3. Running

Running offers a greater opportunity to lose weight than walking, but it is also harder on your joints and bones. You should only attempt running if you are in good physical condition and are used to the exercise's rigors and techniques.

4. Dancing

If you want to boost your energy levels and get rid of some extra stress you’ve been carrying, consider dancing. The activity is not only good for the heart and cardiovascular health; it can also improve balance, strength, and mobility while reducing muscle pain and joint stiffness.

5. Stair Climbing

Similar to dancing, stair climbing can be a beneficial exercise for seniors. Routine climbing can encourage flexibility and balance while building muscle in the legs. However, not every senior should attempt stair climbing, especially if you do not have confidence in your abilities. If you experience falls due to mobility or a lack of muscles, a staircase is a potentially dangerous addition to your exercise regimen.

6. Water Aerobics

Water-based exercises, such as water aerobics, offer similar benefits to other activities on this list: improved mobility, balance, and coordination. Additionally, through the resistance training achieved through hydrostatic pressure, seniors can build muscle in a safe and controlled environment. As with other forms of cardio, water aerobics also reduces the risks of heart disease.

Weight-Bearing Cardio

While water exercises, like swimming, and cycling do provide cardiac benefits, seniors should also balance these low-impact activities with weight-bearing cardio exercises. These exercises will include walking, dancing, sports, etc. When choosing weight-bearing cardio options, you can strengthen your heart and bones.

Do you already have a cardio routine, and does it include anything on this list? If not, leave a comment describing your regimen and explaining why you chose the exercises you did.

Kegels May Have Some Unintended Side Effects

When you get to be a woman of a “certain age,” you may start to notice that things don’t seem to work quite right downstairs. You might notice that you need to run to the bathroom more often because your bladder isn’t quite as effective at holding things in anymore. Or you might discover that your “wind” just sneaks out no matter how hard you try to hold it in. Don’t worry, you’re not alone in these things! Many women, including myself, experience these issues as we age. And most of us have probably heard that Kegels are the solution to our

Kegel exercises involve the repeated contracting and relaxing of the pelvic floor muscles. Doctors sometimes recommend Kegel exercises for women who want to improve their sexual function as well as their bladder and bowel function. The pelvic floor muscles support the rectum, uterus, small intestine and bladder. Just as with any other muscle in your body, your pelvic floor muscles need to be exercised regularly in order to maintain their tone and strength. That’s where Kegel exercises come in. But before you start a daily Kegel regimen, you should know that the pelvic floor exercises may have some unintended side effects as well.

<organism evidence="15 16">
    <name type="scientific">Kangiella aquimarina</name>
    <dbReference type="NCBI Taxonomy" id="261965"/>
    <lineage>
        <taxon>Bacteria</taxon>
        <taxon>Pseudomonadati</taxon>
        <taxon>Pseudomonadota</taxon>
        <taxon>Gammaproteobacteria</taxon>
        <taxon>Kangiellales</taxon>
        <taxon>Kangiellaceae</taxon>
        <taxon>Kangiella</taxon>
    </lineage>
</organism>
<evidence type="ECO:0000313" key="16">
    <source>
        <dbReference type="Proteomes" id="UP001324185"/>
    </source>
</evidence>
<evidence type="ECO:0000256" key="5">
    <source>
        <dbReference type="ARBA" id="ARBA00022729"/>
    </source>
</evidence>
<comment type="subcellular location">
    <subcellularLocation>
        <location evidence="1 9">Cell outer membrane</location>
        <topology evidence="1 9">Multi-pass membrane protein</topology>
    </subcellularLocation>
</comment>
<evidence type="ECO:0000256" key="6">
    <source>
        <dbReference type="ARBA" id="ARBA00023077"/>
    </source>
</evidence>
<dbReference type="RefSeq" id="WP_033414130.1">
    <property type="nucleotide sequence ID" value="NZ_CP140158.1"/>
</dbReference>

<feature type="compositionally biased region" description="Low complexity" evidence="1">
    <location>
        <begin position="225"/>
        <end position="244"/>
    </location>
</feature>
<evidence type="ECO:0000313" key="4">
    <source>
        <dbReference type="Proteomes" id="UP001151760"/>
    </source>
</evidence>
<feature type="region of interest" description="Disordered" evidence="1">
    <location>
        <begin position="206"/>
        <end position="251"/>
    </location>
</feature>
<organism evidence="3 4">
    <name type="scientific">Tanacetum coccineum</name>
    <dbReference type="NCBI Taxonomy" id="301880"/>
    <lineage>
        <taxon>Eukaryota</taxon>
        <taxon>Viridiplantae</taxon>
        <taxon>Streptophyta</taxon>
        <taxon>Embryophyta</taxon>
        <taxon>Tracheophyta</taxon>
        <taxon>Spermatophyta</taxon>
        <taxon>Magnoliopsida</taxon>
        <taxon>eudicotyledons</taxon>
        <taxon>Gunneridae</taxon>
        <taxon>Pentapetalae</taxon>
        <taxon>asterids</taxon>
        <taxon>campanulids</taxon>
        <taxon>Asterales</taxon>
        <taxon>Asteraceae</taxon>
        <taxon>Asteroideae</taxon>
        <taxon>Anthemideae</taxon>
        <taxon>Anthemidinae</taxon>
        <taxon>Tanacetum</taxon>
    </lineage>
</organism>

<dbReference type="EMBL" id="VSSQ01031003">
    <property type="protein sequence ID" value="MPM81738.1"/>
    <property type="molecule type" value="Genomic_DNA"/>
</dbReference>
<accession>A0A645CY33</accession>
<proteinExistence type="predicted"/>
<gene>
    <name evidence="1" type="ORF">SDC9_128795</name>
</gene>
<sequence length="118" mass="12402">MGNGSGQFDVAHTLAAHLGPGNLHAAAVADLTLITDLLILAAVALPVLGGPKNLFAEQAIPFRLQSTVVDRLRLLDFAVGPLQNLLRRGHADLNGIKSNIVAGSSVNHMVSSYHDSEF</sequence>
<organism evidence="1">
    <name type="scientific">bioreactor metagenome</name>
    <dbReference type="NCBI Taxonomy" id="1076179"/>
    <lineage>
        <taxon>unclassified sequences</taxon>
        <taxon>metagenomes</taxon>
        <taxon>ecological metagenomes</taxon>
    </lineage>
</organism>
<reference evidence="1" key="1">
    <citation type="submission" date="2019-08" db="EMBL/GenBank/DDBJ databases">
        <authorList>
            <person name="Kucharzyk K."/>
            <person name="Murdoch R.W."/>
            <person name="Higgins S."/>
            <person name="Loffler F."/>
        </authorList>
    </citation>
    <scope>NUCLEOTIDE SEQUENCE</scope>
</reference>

Intimacy Consequences

One of the reasons ladies do Kegel exercises is to help improve the quality of our intimate moments, right? But what if I told you that overdoing your Kegel exercises can actually cause sexual intercourse to be more painful? I know, I know, it sounds counterintuitive. But the reason excessive Kegels can make intercourse painful is because they can cause your vaginal muscles to get too tight. So if you want to find the right balance, try doing just 10 Kegel exercises at a time, two to three times per day.

Bladder Pain and Leaking

Wait, aren’t Kegel exercises supposed to prevent bladder leaking? I can almost hear you asking me that. And yes, when they aren’t done excessively, Kegels can help you hold your urine in where it belongs. However, too many Kegels can cause your pelvic floor muscles to become too short. When this happens, it can lead to consistent bladder pain and may cause you to leak urine. You may also have difficulty letting all of your urine out when it’s actually time to go.

Constipation

Too many Kegel sessions can lead to soreness in the tailbone and lower back areas. It can also lead to constipation because the muscles lining your pelvic floor are just too tight and short to function properly.

Charlie Horses

OK, ladies. Think about the last time you had a Charlie horse in your foot, thigh or anywhere else. Now imagine experiencing that kind of pain in your lady bits. Are you done cringing yet? You should know that excessively tightening the pelvic floor muscles can lead to Charlie horses in places where Charlie horses should never occur.

How You Can Avoid These Unpleasant Side Effects